So we’ll let the Put ride out some more, as the general market blow down on bad jobs news continues, because off in the distance looms Katia, with the potential for some sweet call option profits after Labor Day….
A quick look at the BECN chart:
This is an update to my recent blog about the “Candyman” (Bernanke) bounce, the bullish oasis we saw for a few days, in between violent daily crashes of the market.
I am pleased to say that I rather quickly closed out my Call on SPY with a 6.5% gain. By doing so, I gave up some additional profit, but I really was afraid to stay too long at the fair, and I’m glad I cut the trade when I did.
So what now?
Well, there seems to be two modes of thinking. The first is that we are heading for another recession, and the bears are fully in control. There is ample support for this theory, including a long column of O’s on the NYSE bullish percent index:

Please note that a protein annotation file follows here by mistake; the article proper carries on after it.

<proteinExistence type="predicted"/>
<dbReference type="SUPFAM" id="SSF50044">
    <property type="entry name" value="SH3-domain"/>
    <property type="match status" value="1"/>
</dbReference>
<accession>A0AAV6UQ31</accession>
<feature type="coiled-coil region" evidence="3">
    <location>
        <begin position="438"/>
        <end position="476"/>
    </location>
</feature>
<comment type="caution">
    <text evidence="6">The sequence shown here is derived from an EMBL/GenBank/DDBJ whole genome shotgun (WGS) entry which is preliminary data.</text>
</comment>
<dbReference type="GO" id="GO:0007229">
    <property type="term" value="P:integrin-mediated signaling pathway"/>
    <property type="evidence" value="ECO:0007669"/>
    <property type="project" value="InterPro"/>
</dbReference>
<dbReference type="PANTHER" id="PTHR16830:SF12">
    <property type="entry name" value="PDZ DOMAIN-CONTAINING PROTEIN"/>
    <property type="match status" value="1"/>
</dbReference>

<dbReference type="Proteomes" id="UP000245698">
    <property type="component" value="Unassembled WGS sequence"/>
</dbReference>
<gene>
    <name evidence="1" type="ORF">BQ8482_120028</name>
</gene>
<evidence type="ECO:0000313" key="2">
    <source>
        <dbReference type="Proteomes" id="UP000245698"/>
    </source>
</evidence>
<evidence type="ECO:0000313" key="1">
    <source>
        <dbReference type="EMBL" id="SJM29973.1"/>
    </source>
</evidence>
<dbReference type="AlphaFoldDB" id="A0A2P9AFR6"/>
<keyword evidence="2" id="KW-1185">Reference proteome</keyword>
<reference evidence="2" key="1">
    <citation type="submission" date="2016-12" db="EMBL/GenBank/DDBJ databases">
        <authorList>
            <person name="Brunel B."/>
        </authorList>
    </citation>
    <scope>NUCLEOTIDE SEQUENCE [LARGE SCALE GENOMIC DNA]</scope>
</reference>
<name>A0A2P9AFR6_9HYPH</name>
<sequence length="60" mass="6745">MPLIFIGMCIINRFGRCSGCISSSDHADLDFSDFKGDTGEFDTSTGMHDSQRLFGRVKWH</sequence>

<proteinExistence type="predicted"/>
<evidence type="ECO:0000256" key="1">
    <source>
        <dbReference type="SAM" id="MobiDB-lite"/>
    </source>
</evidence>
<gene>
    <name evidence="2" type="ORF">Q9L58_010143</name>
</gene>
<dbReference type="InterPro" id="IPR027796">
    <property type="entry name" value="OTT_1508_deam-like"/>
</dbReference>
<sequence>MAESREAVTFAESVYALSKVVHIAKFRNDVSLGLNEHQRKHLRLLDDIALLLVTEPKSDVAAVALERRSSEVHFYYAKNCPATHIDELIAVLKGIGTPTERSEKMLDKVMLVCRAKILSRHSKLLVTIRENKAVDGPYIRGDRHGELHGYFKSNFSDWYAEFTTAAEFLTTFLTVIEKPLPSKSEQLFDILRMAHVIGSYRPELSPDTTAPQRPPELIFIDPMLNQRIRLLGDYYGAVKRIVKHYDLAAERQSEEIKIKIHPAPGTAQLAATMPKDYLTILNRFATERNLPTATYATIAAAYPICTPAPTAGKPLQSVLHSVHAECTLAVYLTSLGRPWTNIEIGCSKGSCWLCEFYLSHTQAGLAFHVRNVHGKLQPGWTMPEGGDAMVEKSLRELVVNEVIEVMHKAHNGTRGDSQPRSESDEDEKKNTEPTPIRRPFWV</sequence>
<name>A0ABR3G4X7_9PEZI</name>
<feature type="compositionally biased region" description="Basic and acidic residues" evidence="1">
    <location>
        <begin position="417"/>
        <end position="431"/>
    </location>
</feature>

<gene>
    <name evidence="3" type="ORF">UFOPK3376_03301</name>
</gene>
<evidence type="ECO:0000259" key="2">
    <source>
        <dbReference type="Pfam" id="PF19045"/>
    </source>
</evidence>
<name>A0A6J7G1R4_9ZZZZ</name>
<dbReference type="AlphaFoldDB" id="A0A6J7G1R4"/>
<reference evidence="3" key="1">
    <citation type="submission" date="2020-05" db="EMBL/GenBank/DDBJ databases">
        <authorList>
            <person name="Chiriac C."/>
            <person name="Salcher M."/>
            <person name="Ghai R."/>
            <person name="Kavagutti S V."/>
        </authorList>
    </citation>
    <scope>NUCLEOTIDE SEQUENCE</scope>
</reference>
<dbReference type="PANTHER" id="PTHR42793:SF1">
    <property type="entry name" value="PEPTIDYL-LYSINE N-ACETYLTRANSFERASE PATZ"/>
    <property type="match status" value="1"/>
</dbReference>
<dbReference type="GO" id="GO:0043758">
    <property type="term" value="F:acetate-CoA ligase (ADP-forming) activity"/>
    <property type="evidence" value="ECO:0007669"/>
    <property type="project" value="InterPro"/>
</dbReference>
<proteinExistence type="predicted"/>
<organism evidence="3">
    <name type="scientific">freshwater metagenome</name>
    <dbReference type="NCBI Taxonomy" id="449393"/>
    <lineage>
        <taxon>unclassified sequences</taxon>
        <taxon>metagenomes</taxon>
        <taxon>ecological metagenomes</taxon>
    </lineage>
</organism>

Chart courtesy of investorsintelligence.com
In addition, yesterday’s big loss created what is popularly known as the “death cross” for the S&P 500, in which the 50 day moving average crosses below the 200 day moving average. This is the opposite of the “golden cross”, where the 50 day moves above the 200 day M.A., and is extremely bearish.
So is there a bullish argument to be made? Well, the VIX was up 20% yesterday, and will probably climb higher this morning. On a SHORT TERM basis, it is getting extremely overbought. Ditto for all of the inverse ETF’s, such as QID, DXD, and SDS.